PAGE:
The effectiveness of dried cranberries ( Vaccinium macrocarpon ) in men with lower urinary tract symptoms

Department of Urology, University Hospital, Olomouc, Czech Republic.
The British journal of nutrition (Impact Factor: 3.45). 10/2010; 104(8):1181-9. DOI: 10.1017/S0007114510002059
Source: PubMed


Lower urinary tract symptoms (LUTS) are a common condition in older men. The objective of the present study was to evaluate the efficacy and tolerability of cranberry (Vaccinium macrocarpon) powder in men at risk of prostate disease with LUTS, elevated prostate-specific antigen (PSA), negative prostate biopsy and clinically confirmed chronic non-bacterial prostatitis. Forty-two participants received either 1500 mg of the dried powdered cranberries per d for 6 months (cranberry group; n 21) or no cranberry treatment (control group; n 21). Physical examination, International Prostate Symptom Score, quality of life (QoL), five-item version of the International Index of Erectile Function (IIEF-5), basic clinical chemistry parameters, haematology, Se, testosterone, PSA (free and total), C-reactive protein (CRP), antioxidant status, transrectal ultrasound prostate volume, urinary flow rate, ultrasound-estimated post-void residual urine volume at baseline, and at 3 and 6 months, and urine ex vivo anti-adherence activity were determined in all subjects. In contrast to the control group, patients in the cranberry group had statistically significant improvement in International Prostate Symptom Score, QoL, urination parameters including voiding parameters (rate of urine flow, average flow, total volume and post-void residual urine volume), and lower total PSA level on day 180 of the study. There was no influence on blood testosterone or serum CRP levels. There was no statistically significant improvement in the control group. The results of the present trial are the first firm evidence that cranberries may ameliorate LUTS, independent of benign prostatic hyperplasia or C-reactive protein level.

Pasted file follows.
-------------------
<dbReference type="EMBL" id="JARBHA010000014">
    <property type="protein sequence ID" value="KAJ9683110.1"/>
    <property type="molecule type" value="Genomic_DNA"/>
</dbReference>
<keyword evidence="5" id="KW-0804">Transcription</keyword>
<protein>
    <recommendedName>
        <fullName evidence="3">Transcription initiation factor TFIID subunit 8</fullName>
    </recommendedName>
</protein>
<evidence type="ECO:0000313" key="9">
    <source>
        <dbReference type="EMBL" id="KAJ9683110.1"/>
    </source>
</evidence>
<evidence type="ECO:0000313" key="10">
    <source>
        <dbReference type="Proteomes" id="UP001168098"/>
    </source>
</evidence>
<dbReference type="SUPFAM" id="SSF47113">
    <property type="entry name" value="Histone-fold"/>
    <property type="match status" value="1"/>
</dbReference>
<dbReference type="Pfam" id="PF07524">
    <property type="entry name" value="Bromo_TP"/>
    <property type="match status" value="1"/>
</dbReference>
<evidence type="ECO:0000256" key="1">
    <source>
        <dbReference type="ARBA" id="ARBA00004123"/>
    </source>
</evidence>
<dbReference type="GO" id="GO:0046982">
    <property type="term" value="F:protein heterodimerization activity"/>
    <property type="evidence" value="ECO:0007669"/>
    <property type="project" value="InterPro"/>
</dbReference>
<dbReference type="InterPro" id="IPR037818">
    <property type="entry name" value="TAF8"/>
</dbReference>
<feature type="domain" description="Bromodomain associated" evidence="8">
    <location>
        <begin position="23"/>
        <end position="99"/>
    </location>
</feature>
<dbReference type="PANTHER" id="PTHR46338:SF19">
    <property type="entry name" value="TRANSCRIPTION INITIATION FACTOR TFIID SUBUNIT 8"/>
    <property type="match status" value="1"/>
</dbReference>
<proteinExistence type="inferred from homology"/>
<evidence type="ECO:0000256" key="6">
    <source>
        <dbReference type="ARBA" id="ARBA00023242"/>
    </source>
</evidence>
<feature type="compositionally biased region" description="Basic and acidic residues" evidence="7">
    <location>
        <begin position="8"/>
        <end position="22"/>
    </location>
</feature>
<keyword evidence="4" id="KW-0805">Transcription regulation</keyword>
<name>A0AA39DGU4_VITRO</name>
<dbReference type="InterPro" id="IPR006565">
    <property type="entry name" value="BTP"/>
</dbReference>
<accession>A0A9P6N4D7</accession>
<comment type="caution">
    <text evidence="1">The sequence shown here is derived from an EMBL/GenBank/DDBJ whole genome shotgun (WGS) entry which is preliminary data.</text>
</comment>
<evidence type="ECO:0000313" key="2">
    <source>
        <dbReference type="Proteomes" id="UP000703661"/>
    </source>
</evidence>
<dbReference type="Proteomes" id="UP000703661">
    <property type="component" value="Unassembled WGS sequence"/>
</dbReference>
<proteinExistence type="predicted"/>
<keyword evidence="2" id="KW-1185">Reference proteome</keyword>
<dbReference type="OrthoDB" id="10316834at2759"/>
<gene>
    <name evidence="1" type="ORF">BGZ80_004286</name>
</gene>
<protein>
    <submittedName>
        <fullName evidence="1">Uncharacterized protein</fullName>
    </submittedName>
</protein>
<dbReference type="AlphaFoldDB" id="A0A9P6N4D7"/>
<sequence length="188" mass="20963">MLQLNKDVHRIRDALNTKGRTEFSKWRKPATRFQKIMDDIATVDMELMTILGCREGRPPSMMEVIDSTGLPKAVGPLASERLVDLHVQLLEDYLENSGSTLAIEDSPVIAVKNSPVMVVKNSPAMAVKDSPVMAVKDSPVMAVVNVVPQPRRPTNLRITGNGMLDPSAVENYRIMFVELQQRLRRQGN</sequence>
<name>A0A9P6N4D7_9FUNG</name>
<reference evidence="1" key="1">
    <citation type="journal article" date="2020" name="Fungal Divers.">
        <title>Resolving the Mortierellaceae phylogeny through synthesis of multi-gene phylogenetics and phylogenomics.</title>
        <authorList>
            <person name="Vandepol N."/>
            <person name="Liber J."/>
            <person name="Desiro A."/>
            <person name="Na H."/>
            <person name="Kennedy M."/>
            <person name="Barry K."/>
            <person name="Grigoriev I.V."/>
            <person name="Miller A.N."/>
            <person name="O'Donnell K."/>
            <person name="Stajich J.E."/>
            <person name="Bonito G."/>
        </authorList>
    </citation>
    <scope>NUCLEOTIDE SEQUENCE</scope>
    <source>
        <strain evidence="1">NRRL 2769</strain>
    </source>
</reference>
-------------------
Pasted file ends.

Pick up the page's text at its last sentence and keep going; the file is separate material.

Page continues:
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    • "Further research is necessary to find the active compounds within and their full spectrum of efficacy. C. carandas is a good antimicrobial activity; it has a specific type of flavonoid, proanthocyanidins (PAC); in cranberries it provides urinary tract benefits by interfering with the ability of pathogenic E. coli to cause infections in the urinary tract (Vidlar et al., 2010). Cranberries are thought to provide health benefits due to their flavonoid and phytonutrient content s. "

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    • "For example, significant CRP reductions were observed in subjects consuming diets high in vegetables and fruits (Watzl et al., 2005), red orange juice (Buscemi et al., 2012), orange and blackcurrant juice (Dalgård et al., 2009), mangosteen juice (Udani et al., 2009), or almonds (Rajaram et al., 2010). Conversely, no variations were observed after interventions with a strawberry drink (Basu et al., 2009), carrot juice (Potter et al., 2011), lutein and zeaxanthin-rich food (Graydon et al., 2012), dried cranberries (Vidlar et al., 2010), or cranberry juice (Basu et al., 2011). "
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